The latest data released by Freddie Mac on September 14 shows that the 30-year fixed-rate mortgage is averaging 7.18%. This is an increase of 6 basis points from the previous week. A year ago, the average rate for a 30-year mortgage was 6.02%.
Meanwhile, the average rate for a 15-year mortgage stands at 6.51%, slightly down from 6.52% last week. Compared to a year ago, when it was at 5.21%, this shows a notable increase.
Freddie Mac derives its weekly mortgage rate report from thousands of loan applications received from lenders across the country. The data highlights the impact of a strong economy and rising inflation on current mortgage rates.
According to separate data from Mortgage News Daily, the 30-year fixed-rate mortgage is averaging 7.22% as of Thursday afternoon.
Freddie Mac's Perspective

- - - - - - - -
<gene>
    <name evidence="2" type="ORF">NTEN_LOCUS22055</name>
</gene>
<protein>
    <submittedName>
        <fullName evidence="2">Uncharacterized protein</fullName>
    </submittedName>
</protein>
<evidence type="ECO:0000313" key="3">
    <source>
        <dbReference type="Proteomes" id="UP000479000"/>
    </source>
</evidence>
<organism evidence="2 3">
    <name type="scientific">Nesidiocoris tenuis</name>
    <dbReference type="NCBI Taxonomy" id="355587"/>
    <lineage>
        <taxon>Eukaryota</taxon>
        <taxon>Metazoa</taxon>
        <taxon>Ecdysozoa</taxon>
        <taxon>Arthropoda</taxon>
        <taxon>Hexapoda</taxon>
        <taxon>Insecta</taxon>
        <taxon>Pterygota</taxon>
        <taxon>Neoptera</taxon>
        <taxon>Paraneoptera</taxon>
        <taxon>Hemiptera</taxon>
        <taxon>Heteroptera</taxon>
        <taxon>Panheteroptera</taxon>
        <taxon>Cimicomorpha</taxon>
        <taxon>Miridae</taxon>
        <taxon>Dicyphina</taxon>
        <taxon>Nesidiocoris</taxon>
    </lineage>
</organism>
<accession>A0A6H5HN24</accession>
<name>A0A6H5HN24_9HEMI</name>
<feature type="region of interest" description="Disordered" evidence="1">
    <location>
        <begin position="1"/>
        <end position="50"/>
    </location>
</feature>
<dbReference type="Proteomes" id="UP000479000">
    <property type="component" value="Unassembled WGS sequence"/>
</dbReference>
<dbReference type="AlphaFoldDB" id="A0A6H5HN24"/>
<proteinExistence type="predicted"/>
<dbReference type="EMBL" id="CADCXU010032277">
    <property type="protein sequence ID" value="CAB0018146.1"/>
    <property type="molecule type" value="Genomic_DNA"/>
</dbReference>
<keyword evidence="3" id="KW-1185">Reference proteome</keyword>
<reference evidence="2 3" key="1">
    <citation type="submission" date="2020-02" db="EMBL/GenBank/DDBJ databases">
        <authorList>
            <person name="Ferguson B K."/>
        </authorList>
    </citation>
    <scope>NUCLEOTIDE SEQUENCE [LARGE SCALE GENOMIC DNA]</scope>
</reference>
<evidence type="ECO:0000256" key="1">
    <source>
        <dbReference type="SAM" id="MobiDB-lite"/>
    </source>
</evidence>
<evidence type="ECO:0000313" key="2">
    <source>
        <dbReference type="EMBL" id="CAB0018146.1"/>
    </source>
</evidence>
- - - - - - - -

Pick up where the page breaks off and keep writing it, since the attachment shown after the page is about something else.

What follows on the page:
Sam Khater, the chief economist at Freddie Mac, acknowledged the role of inflation and economic strength in keeping mortgage rates high. However, he suggests that potential homebuyers can still find favorable rates by shopping around and comparing different lenders.
Insights from Economists
Economist Jiayi Xu from Realtor.com notes that the Freddie Mac fixed rate for a 30-year mortgage has remained above 7% due to investor concerns about the impact of rising inflation on future Fed rate decisions.
Bob Broeksmit, president and CEO of the Mortgage Bankers Association, expressed how high mortgage rates are dampening borrower demand. In fact, mortgage applications in early September have fallen to levels last seen in 1996. The association predicts that the 30-year rate will likely trend closer to 6% by year-end.
In conclusion, a robust U.S. economy has contributed to mortgage rates exceeding 7%. While these rates may appear high, potential buyers can still take advantage of competitive rates by exploring different lenders. Industry experts are closely monitoring inflation and its potential impact on future rate decisions. Despite the challenges posed by high rates, the Mortgage Bankers Association anticipates a gradual decline by the end of the year.